By far the most successful (and surprising) campaign of the year was the ubiquitous Ice Bucket Challenge. Over an incredibly short space of time, over one million people took part, raising over $100 million for the ALS association. The premise is simple: you dump a bucket of icy water on your head in front of a camera, donate to the ALS association, and nominate friends to do the same.
Bill Gates taking the ice bucket challenge. Source: Youtube.
It is already the stuff of legend how this phenomenon actually started. However, consensus falls on it being initiated by a crowd of friends, who challenged each other publicly to donate, and filmed themselves dumping cold water on their heads as a penalty if they failed to do so. As it took off, nominees began to both donate (an amount of their choice) and dump the water. Only later did the ALS association begin its official involvement.
The way in which the ALS association can capitalise on this is to engage and sustain the commitment of the donors that came to it through the Ice Bucket Challenge. Over half of the donors were new to the organisation, and if their generosity is sustained, it would spell an even more monumental success for the ALS association in the long term.
One other way the challenge can be said to have made a meaningful difference is the public discussion it started about the worthiness of the cause raised for. Will MacAskill started this discussion with his critique of the good done by participating in the campaign, and others followed suit, even choosing other charities than ALS to give their Ice Bucket contributions to.
Another very successful challenge, with an even simpler premise. You snap a photograph of yourself with no makeup on, post it to facebook, and nominate your friends to do the same. The campaign raised £8 million for Cancer Research, and was all in all considered a great success. Again, this campaign was started between friends before being adopted by the charity they were supporting.
The #nomakeupselfie campaign was not short of criticism however. Some of the more damning remarks labelled it as promoting narcissism, as well as being inherently sexist. The Independent writes that “From superfluous ‘no filter’ reminders to boasts of being bare faced in a profile pic, the pretence these images are for anything other than an onslaught of ‘natural beauty’ acclamations, coupled with pats on the back for ‘fighting the cause’ makes the no makeup selfie mania even harder to stomach.”
Despite these misgivings, I think the biggest shortfall of the No Makeup Challenge is reflected in the fact that the campaign actually raised £18,000 for Unicef during its time. This is because both Cancer Research and Unicef used the same phone number to channel donations, and many sent the message ‘DONATE’ instead of ‘BEAT’. What this shows is that, while well meaning donations were being sent, many were giving little to no thought whether the donation was even being sent to the right place. The best thing you can do in this instance is to combine your reaction to a fundraiser with some serious thought about where your donations will have the most impact, as Tim Harford did when he took the ice bucket challenge.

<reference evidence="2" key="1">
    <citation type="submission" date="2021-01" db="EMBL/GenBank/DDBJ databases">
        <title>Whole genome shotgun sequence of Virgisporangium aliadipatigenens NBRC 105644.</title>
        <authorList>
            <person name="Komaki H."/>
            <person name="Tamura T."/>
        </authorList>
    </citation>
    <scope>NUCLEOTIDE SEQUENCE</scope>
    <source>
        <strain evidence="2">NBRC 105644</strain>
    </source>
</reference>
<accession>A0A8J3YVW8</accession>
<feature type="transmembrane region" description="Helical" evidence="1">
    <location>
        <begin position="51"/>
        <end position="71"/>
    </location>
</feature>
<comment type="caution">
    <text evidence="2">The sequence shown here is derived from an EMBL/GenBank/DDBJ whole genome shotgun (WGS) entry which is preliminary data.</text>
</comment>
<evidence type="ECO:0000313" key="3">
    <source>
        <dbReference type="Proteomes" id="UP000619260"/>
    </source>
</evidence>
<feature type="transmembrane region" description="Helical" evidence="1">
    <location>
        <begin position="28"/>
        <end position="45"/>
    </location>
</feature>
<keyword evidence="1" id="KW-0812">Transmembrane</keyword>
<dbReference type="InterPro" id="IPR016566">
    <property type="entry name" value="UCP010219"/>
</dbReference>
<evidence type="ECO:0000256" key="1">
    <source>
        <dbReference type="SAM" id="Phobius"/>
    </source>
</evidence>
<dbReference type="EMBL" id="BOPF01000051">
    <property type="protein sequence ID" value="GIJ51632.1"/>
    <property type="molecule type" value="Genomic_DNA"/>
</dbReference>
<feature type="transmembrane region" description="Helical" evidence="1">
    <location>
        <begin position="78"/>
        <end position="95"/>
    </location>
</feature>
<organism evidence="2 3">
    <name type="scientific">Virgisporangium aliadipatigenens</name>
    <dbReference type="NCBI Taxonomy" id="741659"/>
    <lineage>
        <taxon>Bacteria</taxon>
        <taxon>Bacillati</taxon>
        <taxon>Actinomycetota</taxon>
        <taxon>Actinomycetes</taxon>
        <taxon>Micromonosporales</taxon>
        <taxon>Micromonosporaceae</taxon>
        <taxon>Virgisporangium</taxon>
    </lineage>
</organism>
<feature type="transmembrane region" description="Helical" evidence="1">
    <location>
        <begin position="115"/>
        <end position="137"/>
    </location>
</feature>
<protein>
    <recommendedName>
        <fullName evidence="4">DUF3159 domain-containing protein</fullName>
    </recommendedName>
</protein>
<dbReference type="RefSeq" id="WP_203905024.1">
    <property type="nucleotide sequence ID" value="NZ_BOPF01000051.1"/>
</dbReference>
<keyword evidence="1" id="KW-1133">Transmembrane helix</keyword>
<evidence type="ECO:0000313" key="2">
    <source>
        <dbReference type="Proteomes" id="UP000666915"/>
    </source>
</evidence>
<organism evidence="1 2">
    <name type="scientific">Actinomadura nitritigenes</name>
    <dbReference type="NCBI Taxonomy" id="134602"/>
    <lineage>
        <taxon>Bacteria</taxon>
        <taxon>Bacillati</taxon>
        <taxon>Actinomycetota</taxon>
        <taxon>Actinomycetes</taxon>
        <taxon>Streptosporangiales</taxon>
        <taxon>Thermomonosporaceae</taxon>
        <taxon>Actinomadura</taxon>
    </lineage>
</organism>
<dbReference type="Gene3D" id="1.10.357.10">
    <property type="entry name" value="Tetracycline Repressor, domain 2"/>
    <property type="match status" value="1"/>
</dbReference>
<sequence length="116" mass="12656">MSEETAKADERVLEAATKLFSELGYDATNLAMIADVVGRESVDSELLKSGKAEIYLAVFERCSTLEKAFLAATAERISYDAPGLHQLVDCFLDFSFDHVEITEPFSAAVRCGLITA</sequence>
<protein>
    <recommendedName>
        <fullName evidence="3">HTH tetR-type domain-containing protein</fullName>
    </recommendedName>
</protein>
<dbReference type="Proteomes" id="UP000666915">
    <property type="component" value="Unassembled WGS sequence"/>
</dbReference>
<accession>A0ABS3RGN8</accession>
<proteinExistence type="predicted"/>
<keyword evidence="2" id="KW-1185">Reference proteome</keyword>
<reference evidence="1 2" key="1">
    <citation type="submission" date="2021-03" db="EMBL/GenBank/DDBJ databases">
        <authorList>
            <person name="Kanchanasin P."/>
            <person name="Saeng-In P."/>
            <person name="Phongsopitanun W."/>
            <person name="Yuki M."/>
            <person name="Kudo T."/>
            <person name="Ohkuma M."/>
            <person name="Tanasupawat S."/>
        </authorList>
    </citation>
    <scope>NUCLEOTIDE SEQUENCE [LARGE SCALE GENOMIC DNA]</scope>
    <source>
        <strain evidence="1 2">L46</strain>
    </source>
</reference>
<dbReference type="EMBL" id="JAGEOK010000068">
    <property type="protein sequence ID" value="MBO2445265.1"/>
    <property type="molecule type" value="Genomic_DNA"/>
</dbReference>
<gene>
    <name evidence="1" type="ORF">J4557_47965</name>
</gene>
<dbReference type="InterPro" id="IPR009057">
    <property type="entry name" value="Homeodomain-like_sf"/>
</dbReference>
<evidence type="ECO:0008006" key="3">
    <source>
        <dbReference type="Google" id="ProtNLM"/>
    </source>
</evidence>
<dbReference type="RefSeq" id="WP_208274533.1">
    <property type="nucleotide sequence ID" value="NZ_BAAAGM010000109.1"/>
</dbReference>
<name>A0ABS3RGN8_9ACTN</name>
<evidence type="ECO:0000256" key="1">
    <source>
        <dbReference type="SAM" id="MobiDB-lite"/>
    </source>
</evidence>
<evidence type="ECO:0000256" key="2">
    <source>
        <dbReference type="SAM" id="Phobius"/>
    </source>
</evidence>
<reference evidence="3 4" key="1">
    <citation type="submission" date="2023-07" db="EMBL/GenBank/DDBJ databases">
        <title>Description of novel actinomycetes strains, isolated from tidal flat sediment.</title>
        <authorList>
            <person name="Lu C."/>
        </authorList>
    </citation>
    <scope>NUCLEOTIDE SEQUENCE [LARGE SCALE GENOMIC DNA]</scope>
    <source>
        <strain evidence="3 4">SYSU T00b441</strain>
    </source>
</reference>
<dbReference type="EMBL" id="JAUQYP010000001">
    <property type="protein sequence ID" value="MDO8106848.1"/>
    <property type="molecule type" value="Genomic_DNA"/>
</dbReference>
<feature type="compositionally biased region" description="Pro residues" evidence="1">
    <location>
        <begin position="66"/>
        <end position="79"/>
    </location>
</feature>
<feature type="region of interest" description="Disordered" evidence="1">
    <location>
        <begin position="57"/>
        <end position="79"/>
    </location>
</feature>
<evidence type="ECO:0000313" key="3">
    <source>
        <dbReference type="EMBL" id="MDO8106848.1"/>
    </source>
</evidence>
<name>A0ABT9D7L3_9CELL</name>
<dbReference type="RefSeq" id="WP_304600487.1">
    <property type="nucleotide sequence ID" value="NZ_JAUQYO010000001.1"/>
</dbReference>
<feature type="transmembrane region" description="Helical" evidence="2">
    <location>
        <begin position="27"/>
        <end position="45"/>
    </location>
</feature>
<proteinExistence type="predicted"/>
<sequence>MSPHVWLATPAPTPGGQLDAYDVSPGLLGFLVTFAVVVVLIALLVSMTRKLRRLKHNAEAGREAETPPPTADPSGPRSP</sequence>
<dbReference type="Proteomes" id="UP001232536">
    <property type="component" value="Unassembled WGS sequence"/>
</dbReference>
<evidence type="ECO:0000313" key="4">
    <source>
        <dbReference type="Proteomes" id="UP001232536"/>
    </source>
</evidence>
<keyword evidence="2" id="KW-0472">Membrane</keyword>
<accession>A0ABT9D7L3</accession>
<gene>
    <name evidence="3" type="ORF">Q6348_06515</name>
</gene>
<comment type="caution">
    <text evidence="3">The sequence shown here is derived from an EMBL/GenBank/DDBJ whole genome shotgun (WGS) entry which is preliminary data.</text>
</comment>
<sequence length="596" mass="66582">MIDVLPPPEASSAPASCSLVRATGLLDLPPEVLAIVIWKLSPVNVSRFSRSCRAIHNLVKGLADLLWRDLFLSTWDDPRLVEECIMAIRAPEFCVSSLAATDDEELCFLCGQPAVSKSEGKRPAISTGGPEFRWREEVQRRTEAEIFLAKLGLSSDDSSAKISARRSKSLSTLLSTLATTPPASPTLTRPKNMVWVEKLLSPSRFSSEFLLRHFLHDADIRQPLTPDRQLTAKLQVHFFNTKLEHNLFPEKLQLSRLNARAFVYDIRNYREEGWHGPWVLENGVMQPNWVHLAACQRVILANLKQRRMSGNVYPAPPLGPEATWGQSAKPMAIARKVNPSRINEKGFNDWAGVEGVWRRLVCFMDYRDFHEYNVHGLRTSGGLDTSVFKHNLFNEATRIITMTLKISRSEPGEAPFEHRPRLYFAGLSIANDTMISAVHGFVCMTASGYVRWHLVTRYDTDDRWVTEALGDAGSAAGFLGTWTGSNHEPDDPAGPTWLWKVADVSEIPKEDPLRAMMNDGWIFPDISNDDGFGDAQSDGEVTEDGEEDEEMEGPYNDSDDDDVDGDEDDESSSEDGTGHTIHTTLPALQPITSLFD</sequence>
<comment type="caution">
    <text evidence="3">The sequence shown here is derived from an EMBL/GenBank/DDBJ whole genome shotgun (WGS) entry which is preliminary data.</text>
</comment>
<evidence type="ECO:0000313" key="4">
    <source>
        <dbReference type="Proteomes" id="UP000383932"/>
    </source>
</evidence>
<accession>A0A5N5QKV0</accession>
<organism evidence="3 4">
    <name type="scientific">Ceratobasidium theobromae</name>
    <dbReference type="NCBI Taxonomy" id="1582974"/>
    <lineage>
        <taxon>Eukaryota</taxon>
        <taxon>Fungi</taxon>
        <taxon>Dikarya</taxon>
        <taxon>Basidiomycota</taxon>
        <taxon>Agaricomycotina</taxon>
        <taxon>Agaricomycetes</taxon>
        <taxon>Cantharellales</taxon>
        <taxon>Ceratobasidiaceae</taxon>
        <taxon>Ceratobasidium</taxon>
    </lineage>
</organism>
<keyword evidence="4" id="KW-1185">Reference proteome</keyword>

The two campaigns below are great examples of encouraging people to care about some of the world’s worst problems by putting them in a relatable context. I think it is important that we care equally about people everywhere in the world, so I find these campaigns particularly impressive.
Thea, the Norwegian child bride. Source: The Independent.
A simple idea became a powerful campaign against child marriage. It centred around Thea, a 12 year old Norwegian girl who was soon to be married to a 37 year old man. As she filled her blog with photos of her wedding dress, and stories of her wilting plans to one day be a vet, messages of support and horror grew in volume, and momentum grew around stopping the marriage taking place.
It transpired that the event was a sham, run by Plan Norway in order to raise awareness for actual instances of child marriage, that happen throughout the world at an alarming rate of one every two seconds. “Through Thea's blog, Plan Norway has told a story that affected 39,000 girls every single day. The blog became the biggest in Norway in less than 12 hours, and is now read by over one million people.”
You can read Thea’s wedding blog here.
In Giving What We Can’s review of child marriage, we found that it was a hugely damaging practice, and one intimately connected with harmful and unhealthy attitudes to women. It is great to see the issue being presented in a concrete and actionable way.
To bring the Syrian civil war home to a UK audience, Save the Children developed this powerful and saddening advert, to show the effects of civil war on a girl living in the UK. Between birthdays she loses her home and her father, and life ends up looking bleak. The video has reached over 40 million people so far, and is another great example of how an issue that seems disconnected can be communicated effectively.
Here is the video:
At Giving What We Can, our community of members is comprised of people who all care deeply and empathise with improving the lives of others around the world. When talking to others about giving more effectively, putting the needs of others in a relatable context such as this can be a great and persuasive way to present the issues.